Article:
I often wonder many of the same things about the firefighters and paramedics who were next to arrive. I wonder what they were thinking as they rushed to our house. I wonder if they knew deep down, she was already gone once they started working on her. I wonder if any of them prayed on the drive to the hospital. I wonder if any of them still remember that morning. I know it couldn't have been easy for any of them. 

And then I wonder about the hospital staff. Those who spent over 30 minutes working on Avery. Trying everything they could to save her. I wasn't allowed in the room, I cannot remember any of their faces, but I am forever grateful that they tried as hard and as long as they did. I wonder if the doctor who broke the news to us had ever lost a child under her watch. I wonder if she still remembers Avery. I wonder how they found the strength the continue working that day.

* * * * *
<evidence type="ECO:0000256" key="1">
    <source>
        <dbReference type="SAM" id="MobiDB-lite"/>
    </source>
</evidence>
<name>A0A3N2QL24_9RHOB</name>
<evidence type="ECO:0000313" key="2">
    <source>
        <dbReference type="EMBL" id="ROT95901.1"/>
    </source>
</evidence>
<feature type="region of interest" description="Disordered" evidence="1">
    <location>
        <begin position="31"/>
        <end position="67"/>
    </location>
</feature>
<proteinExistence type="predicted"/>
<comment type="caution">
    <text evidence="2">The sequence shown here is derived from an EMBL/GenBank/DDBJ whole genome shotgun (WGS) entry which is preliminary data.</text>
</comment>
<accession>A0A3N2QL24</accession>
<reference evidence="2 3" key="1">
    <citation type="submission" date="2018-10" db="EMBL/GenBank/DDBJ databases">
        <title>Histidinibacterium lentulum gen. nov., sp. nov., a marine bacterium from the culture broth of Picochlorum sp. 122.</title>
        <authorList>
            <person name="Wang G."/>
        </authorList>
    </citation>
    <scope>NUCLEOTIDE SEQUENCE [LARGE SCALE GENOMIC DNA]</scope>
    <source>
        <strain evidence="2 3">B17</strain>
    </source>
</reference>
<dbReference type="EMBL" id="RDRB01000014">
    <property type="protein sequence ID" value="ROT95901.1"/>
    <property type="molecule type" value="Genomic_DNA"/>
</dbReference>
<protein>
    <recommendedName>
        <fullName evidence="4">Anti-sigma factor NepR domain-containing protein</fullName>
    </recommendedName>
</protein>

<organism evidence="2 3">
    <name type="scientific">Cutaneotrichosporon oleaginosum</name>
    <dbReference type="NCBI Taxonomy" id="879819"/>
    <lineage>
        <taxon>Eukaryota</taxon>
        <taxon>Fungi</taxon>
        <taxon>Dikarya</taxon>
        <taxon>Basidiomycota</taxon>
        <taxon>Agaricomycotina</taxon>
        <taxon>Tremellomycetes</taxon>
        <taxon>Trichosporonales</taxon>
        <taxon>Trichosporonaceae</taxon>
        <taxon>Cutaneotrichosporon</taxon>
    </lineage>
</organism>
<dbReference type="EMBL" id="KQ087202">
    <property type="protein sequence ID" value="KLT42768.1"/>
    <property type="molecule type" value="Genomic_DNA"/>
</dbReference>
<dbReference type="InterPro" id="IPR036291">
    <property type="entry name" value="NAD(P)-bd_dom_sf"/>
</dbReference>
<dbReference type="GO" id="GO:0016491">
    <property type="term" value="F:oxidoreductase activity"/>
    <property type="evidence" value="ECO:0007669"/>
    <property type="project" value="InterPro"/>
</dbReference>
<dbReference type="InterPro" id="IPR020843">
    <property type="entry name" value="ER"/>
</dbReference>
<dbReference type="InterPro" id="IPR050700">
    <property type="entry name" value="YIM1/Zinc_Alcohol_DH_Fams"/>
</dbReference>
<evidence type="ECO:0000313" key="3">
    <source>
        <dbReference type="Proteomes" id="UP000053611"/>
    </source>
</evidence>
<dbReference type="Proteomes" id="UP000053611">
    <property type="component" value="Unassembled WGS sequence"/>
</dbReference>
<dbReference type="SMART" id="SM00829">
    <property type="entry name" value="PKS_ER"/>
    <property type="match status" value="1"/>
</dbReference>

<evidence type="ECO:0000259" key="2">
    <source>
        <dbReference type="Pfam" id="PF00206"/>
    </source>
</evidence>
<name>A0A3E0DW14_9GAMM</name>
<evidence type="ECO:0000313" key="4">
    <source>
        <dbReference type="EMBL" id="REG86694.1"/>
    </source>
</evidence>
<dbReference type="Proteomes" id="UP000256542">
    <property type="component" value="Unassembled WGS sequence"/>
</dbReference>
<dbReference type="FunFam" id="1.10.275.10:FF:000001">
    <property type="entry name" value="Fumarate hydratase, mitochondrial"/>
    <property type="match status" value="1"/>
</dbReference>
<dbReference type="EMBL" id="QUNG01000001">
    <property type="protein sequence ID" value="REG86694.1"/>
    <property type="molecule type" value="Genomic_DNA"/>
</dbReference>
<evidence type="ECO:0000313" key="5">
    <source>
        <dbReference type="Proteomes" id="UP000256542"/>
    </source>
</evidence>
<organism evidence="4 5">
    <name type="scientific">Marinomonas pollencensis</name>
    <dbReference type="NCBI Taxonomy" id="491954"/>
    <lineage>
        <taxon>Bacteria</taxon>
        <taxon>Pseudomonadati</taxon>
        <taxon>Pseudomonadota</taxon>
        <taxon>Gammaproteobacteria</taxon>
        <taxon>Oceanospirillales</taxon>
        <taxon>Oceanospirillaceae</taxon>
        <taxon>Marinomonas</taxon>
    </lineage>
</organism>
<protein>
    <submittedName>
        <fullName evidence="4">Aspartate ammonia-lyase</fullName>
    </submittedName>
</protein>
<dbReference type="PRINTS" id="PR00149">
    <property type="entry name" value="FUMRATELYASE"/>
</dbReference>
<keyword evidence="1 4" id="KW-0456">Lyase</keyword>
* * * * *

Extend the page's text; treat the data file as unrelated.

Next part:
I wonder how June 12, 2012 affected each of the people involved in our loss. I know everything each of them did that day is just part of their job but to us, we are forever grateful of their service.  Even though most of these people remain faceless to me, they will always hold a special place in my heart. 

I want to say thank you to all of our police officers, fire fighters, paramedics, doctors, nurses and all others who stay strong when facing the worst and try their hardest to better the outcome. It takes a special person to do this work and I am forever indebted to those who helped that awful June morning. 


  1. I think about these people SO often. And oddly, I still feel very connected to them.

    There was Katye--the woman who checked us into L&D the second we got there to be checked out. She was so nice and comforting, and when she found out what had happened to us later that day, she was just as sick as we were. She took care of us a lot of that night. She was amazing.